February 2010 -- The Europe and Central Asia region has been hit hard by the crisis, with private capital flows dwindling to $30 billion in 2009 compared to $258 billion in 2008. Tighter credit and tough economic conditions have put companies under pressure. Corporate default rates are forecast to rise to 20 percent or more. Dealing with distressed assets and companies is crucial for the rapid recovery and stabilization of a financial system. To help the region recover from the crisis, the IFC Debt and Asset Recovery Program (DARP) has announced an investment into the first restructuring fund dedicated to Central and Eastern Europe.
“Investing in and helping to turn around companies that are underperforming as a result of the financial crisis will support the region’s recovery and reduce job losses,” said IFC Executive Vice President and CEO Lars Thunell.
IFC and the European Bank for Reconstruction and Development (EBRD) became cornerstone investors to the Central and Eastern Europe (CEE) Special Situations Fund, each committing €17 million. CRG Capital, the Vienna-based asset management company which will manage the fund, has invested €2 million and expects to raise a total of €200 million from other investors.
“The CEE Special Situations Fund is expected to lay a solid foundation for the development of a robust market for non-performing loans (NPLs) and distressed assets,” said Jyrki Koskelo, Vice President, Europe and Central Asia, Latin America and the Caribbean, and Financial Markets Cluster.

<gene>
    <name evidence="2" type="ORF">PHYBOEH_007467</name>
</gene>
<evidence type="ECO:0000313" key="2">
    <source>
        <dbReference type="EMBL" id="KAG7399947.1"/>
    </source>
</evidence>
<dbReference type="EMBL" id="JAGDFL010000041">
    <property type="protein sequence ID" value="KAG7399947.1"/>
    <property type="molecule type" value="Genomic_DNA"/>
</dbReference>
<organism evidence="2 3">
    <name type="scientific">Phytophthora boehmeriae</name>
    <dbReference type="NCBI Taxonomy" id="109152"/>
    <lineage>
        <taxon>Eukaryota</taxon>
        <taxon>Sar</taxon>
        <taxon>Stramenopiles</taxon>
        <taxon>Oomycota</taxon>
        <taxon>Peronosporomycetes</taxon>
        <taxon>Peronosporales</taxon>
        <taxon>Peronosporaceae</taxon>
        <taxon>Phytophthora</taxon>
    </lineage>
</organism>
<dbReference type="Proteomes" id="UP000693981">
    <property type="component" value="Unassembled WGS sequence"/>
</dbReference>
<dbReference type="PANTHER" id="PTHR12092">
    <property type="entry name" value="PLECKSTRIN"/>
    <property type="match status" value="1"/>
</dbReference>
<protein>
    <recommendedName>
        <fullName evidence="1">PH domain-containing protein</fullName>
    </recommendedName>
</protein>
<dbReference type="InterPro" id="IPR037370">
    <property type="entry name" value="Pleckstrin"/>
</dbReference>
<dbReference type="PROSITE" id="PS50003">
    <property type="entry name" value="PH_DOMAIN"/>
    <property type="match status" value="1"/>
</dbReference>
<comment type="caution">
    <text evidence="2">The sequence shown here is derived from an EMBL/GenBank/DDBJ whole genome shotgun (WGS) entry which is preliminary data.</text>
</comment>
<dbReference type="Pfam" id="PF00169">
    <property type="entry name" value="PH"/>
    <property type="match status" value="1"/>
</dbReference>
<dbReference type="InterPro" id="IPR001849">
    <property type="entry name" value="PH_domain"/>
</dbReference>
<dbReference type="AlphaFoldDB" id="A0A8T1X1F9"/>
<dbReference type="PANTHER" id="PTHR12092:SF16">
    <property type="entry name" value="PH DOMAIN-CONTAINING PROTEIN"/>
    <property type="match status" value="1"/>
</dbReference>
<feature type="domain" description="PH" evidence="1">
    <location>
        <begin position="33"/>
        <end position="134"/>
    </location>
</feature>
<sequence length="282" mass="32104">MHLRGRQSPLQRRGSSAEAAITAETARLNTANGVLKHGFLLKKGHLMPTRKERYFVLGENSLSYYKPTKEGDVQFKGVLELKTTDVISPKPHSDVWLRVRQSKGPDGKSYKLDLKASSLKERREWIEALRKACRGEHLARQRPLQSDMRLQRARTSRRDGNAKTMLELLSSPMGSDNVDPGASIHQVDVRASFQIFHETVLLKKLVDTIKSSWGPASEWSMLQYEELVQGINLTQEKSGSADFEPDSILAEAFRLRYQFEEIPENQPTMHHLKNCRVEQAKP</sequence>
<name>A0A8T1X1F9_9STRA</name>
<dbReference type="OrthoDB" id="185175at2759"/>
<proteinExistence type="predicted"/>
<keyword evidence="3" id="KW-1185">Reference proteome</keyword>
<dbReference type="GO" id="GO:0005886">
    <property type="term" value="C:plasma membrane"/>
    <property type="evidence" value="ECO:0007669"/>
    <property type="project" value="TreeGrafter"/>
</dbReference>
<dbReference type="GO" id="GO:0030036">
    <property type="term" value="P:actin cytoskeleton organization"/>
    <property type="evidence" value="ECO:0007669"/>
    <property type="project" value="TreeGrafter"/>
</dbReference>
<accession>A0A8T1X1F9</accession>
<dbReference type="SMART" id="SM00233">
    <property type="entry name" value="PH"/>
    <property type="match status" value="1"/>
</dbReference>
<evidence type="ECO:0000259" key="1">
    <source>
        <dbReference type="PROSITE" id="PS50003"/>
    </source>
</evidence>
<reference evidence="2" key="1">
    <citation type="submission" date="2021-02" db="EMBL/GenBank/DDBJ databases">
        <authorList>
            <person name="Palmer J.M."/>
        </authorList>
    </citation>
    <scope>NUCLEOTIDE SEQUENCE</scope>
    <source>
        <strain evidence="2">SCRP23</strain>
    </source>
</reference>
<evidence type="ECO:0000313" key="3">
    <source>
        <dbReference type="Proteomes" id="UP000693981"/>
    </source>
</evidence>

The fund will focus on investing in medium-sized companies which are key contributors to employment in the region.
Geographically the fund will focus on countries, including Albania, Bosnia and Herzegovina, Bulgaria, Croatia, Estonia, FYR Macedonia, Hungary, Latvia, Lithuania, Poland, Romania, Serbia, Slovakia, Slovenia, and Ukraine, among others.
To date, IFC has invested over $400 million in the distressed assets sector and mobilized an additional $175 million for 12 projects in China, Columbia, Czech Republic, Philippines, Russia, and Thailand. In China, IFC financed the first major asset management company NPL pool auction, helping acquire over 1,000 small and medium enterprise NPLs.
Building on this track record, DARP was launched by IFC during the World Bank Group Annual Meetings in October 2009. IFC will contribute up to $1.55 billion over three years and the program expects to mobilize an additional amount from other international finance institutions and private sector partners towards a total program size of $5 billion to $6 billion globally.